Tunnel linking Lynden, Canada shut down
Seattle Times | July 21, 2005
By Jennifer Sullivan
A "professionally constructed" tunnel leading nearly 100 yards from an abandoned house in the Northwest Washington town of Lynden to a greenhouse just beyond the U.S.-Canadian border was shut down yesterday before it could be used.
A law-enforcement source familiar with the investigation said it was newly constructed and designed for drug trafficking.
The tunnel, about five minutes outside downtown Lynden, Whatcom County, had been monitored by federal authorities for several months, the source said. He said the tunnel passed under two roads and appeared to be skillfully built.
"It wasn't built by a teenager with scrap wood from nearby homes," said the source, speaking on condition of anonymity.
A woman who lives across the street from the abandoned property in the 100 block of Boundary Road said federal agents stopped her when she tried to drive home yesterday. She said three people were arrested in the abandoned home; Border Patrol agents confirmed the arrests.
"It blows me away," said Ruthie Steinfort. "We're right next to the border station."
Steinfort said her rural neighborhood, which is about a two-minute walk from the border, is constantly teeming with Border Patrol agents searching for people crossing illegally.
The U.S. Attorney's Office declined to comment on the case. Authorities told The Associated Press the case was largely handled by the Drug Enforcement Administration. The U.S. Attorney's Office is planning to hold a news conference today.
The law-enforcement source said a portion of the tunnel's interior was lined with wood. He called the underground project "elaborate." He said that when he traveled to the site about a month ago, it was still under construction, but added it could have been completed by now.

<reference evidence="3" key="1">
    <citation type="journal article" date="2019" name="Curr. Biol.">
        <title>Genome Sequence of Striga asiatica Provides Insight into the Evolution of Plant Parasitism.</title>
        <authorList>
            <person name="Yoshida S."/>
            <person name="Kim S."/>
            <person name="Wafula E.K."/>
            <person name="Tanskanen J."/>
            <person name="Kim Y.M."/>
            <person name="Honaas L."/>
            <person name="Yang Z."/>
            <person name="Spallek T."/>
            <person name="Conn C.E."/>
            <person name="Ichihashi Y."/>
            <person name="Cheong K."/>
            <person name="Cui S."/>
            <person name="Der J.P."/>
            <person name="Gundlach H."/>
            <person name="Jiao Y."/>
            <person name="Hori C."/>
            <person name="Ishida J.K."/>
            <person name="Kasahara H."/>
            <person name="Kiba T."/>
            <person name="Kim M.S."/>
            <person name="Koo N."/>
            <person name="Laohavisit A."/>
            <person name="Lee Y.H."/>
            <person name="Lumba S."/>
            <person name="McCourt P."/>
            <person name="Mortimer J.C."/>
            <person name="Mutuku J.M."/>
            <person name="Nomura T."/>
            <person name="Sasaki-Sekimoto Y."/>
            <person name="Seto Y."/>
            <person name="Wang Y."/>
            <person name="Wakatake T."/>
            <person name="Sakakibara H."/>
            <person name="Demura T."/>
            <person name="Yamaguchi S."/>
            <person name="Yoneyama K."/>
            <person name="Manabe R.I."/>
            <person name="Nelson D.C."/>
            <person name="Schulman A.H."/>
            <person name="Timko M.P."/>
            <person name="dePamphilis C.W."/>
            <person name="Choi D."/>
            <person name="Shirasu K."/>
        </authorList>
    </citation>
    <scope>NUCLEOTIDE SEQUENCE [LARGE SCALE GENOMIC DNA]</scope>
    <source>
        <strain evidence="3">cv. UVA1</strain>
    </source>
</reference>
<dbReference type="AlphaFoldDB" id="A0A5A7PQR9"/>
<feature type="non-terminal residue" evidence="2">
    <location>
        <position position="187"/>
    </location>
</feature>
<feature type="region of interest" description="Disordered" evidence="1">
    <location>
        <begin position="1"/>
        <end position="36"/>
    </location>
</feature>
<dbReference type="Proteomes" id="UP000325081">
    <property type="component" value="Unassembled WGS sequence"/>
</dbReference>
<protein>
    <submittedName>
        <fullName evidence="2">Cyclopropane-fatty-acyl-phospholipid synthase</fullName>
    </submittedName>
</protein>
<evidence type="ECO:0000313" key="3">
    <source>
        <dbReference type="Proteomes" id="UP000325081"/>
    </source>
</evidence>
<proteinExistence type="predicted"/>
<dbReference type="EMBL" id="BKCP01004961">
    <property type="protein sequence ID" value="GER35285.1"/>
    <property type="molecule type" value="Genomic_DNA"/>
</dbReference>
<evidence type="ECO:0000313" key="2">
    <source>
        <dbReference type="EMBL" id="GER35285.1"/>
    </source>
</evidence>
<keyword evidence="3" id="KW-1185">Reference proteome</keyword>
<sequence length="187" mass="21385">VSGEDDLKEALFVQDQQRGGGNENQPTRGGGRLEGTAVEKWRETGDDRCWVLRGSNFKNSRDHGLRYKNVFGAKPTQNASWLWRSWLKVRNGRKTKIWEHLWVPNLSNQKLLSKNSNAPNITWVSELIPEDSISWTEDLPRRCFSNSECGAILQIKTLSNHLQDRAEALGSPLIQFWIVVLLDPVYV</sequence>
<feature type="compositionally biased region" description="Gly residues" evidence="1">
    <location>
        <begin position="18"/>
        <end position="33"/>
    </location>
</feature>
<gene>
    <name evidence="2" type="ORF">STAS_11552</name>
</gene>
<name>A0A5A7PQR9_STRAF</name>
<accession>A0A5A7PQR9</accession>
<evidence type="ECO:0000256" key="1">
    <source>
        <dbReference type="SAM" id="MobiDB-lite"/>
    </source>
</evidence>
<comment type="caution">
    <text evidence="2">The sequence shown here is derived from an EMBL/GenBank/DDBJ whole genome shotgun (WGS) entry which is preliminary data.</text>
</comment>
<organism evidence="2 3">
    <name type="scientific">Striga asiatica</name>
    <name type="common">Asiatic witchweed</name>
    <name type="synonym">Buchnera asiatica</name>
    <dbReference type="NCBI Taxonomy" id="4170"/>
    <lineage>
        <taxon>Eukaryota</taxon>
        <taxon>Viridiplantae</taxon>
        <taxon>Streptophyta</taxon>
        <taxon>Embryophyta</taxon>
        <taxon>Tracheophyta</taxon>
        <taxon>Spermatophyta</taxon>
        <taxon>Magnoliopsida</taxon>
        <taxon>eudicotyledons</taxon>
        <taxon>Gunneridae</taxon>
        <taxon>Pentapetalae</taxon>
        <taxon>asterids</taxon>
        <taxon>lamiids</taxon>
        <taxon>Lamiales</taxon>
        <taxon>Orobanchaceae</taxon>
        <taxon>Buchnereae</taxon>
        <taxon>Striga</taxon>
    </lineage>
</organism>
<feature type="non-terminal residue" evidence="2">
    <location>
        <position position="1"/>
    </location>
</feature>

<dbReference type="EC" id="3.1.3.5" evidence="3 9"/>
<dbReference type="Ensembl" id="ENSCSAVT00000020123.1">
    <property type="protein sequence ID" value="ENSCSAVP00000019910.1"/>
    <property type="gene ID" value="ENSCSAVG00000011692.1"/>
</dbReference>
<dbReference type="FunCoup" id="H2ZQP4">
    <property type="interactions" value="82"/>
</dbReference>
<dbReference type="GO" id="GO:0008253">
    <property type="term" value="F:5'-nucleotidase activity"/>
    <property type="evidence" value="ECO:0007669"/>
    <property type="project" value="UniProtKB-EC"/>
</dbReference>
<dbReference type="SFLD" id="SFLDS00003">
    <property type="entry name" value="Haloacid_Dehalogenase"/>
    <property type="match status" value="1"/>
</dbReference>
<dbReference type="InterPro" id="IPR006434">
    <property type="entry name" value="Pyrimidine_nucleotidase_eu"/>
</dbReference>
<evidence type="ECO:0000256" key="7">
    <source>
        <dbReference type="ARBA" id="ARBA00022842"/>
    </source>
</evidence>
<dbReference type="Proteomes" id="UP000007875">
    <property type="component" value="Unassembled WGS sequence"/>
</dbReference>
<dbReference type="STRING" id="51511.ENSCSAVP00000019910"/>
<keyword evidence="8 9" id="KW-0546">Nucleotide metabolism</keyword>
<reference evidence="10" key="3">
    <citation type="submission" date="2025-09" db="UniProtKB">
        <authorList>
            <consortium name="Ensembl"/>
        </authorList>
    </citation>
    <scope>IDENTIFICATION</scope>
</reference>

Though the tunnel had been under construction for the past several months, Steinfort said she never heard any noise coming from the rundown property. She said she thought the home was sold about two years ago to an Eastern Washington couple, but she never saw anyone set foot on the property.
"They never mow the lawn, and everything is deteriorating over there," Steinfort said.
Steinfort said federal agents spent the past several weeks in a nearby motor home watching the abandoned property. She said the woods near her home and the neighborhood were crawling with police yesterday.
Such tunnels aren't uncommon in U.S. border towns.
In March, U.S. officials found a tunnel that had been dug from a middle-class San Diego-area neighborhood to an upscale residence in Mexico. Investigators called the 200-yard-long tunnel the most sophisticated they have seen along the California-Mexico border.
Investigators used a machine that can "see" underground, a video-equipped robot, a drug-sniffing dog and an air horn to find it.
That tunnel was 3 feet wide and 5 feet high with a concrete floor. It had wood-beam supports, fiberglass walls, ventilation, video security and groundwater-removal systems. Several altars with flowers and pictures of saints also were found inside.